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SA Gaming: Electronic Sports in South Africa

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The world of eSports has been growing exponentially in South Africa. The SA Gaming Association reports that there are over 1 million participants in the country, with a large percentage being 18-34 years old.

South African gamers have traditionally been drawn to console games like FIFA and Call of Duty, but PC gaming is becoming more popular as well. The internet offers many opportunities for gamers to compete against others from all over the world – either through video game consoles or PCs connected to the web via high speed broadband Internet connections such as fibre optic cable.

This blog post will explore some of the key aspects of Electronic Sports in South Africa and highlight what makes it so appealing for young people across our borders!

PC gaming is becoming more popular as well. The internet offers many opportunities for gamers to compete against others from all over the world – either through video game consoles or PCs connected to the web via high speed broadband Internet connections such as fibre optic cable.

The organisation has been involved with gaming industry for more than five years and was founded by Mr Cicely Dlamini, who I am pleased to introduce as our guest speaker at this year’s Youth Day!

The world of eSports is booming, and SA is no exception. In this article we will be looking at the current state of gaming as a whole in SA, what it means to play competitive games on our shores, and some thoughts about where things may go from here. This isn’t an exhaustive survey – there are plenty more fascinating topics touching on all aspects that could have been covered – but hopefully enough to give you an idea of how deep these waters can run! Let’s start by taking a look at professional gamers themselves; they’re not just playing for fun anymore…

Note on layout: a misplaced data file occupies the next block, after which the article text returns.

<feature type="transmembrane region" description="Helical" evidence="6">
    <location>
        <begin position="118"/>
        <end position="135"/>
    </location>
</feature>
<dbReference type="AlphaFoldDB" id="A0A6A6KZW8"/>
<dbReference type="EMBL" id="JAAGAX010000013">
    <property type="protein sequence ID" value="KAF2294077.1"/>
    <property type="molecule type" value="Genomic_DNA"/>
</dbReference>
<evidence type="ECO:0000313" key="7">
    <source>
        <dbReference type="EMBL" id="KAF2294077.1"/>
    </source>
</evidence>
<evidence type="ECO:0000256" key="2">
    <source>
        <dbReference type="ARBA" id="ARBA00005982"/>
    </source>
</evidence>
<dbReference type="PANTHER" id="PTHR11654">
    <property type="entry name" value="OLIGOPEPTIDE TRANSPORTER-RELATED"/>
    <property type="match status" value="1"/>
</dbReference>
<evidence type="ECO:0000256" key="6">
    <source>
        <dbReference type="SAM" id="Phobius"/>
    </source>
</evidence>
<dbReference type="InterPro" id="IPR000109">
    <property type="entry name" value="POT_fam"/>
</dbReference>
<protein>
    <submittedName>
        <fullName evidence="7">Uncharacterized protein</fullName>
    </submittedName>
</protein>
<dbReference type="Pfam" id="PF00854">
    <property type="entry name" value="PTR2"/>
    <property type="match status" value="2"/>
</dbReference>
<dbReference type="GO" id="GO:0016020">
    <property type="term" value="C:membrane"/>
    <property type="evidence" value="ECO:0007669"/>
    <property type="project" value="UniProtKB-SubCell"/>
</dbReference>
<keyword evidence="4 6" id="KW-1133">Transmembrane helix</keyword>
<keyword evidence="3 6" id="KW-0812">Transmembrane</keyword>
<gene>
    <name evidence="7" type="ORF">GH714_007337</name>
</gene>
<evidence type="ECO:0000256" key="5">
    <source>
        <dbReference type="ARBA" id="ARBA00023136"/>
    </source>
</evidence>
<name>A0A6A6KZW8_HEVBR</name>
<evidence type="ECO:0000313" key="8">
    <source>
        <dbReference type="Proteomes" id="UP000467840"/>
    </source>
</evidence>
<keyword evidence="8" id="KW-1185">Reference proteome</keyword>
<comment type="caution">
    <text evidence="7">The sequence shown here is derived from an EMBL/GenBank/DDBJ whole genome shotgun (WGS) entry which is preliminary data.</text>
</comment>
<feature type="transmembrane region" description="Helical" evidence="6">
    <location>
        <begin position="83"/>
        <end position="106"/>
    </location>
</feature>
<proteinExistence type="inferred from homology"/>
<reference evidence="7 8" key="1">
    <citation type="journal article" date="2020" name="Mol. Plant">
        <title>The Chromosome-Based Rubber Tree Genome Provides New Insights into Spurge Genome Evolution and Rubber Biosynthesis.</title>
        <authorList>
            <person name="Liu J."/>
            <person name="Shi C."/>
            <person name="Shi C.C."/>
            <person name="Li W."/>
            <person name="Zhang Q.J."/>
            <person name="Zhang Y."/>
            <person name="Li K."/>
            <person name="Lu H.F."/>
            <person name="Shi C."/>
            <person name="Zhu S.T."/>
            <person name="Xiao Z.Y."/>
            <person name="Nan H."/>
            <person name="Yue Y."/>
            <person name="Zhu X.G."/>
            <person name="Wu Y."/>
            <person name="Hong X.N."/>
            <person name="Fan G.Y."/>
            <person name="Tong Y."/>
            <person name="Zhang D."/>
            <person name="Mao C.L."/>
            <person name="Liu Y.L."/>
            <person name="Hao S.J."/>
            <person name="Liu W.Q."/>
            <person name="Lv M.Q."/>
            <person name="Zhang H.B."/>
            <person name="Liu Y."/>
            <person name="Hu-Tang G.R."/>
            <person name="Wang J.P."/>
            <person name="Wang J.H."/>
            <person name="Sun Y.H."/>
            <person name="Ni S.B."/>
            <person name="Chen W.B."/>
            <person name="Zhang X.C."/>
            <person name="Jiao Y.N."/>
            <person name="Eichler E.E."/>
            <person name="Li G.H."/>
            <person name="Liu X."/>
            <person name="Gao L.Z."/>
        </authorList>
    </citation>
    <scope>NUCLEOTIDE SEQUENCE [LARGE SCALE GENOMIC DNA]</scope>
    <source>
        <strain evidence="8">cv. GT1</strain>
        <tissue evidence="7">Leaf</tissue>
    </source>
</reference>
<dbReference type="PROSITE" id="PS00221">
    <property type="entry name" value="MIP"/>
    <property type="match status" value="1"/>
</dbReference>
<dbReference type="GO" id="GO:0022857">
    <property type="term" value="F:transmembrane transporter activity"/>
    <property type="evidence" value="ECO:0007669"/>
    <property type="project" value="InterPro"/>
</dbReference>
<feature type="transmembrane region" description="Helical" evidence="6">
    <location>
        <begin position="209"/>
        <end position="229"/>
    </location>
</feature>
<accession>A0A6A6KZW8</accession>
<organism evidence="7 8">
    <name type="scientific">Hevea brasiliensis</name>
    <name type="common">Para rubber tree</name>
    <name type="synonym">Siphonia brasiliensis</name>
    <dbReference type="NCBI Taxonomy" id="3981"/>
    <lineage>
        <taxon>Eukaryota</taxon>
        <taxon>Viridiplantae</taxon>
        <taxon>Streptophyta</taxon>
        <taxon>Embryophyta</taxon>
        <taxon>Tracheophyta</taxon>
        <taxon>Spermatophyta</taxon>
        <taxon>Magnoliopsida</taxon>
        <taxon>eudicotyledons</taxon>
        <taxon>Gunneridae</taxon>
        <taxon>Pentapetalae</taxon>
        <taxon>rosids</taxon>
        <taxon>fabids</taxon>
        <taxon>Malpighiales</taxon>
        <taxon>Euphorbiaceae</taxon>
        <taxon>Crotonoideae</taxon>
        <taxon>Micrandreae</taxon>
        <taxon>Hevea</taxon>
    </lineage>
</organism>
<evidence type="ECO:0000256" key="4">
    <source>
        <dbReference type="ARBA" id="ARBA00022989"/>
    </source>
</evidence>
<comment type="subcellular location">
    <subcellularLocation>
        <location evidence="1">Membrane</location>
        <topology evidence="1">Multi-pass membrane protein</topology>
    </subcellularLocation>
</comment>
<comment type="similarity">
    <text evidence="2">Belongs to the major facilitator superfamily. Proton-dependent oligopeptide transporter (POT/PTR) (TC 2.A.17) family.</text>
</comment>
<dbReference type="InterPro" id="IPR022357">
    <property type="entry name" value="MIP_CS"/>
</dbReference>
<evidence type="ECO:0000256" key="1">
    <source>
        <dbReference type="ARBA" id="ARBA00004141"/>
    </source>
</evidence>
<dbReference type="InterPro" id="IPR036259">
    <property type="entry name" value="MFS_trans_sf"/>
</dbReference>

In the late 90s and early 2000s, South African gamers were mostly playing competitively in online games. This was mainly due to the lack of broadband internet access at home which made it difficult or impossible for SA gamers to play on LAN (local area networks) with each other. Things are different now: we have fibre-optic cables running below our streets connecting homes across cities and suburbs; most people have easy access to high speed wifi either in their homes or through mobile data plans – so anyone can game wherever they want! It’s not just about playing games anymore – there is a new breed of players who earn money from gaming that has never been seen before…

There are two major types of competitions: A player versus player (PvP) and a player versus environment (PvE). In the former, players face off against each other in one-on-one or team combat. These are often found in real time strategy games like Starcraft II, League of Legends or Defence of the Ancients II. PvE competitions usually take place in massive multiplayer online role playing games such as World of Warcraft where teams battle to complete quests or raids for gold coins.

The SA gaming scene has grown significantly over recent years with new companies entering the space and being more inclusive than ever before…

There is also an upsurge of international tournaments coming into South Africa – which is good news not only for gamers but also those who support them! The first Gaming and Entertainment Expo took place in 2014 and was such a success that is has now become an annual event.

This year, the SA Gaming Show will take place on 15-16 October at the Kyalami Grand Prix Circuit with over 300 exhibitors set to participate!

Conclusion:

The world of eSports has been growing exponentially in South Africa. With over 1 million participants, it’s not just for kids anymore! In fact, the SA Gaming Association reports that there are more people aged 18-34 involved than any other age group. If you want to stay ahead of your competition and capitalize on this fast-growing market segment, reach out to us today to find out how we can help with our expertise in marketing automation software or digital advertising services.

He has worked with various business magazines like Business Today Outlook as a freelancer before joining the team. She is an addicted reader of self-help books, fiction, and journals.

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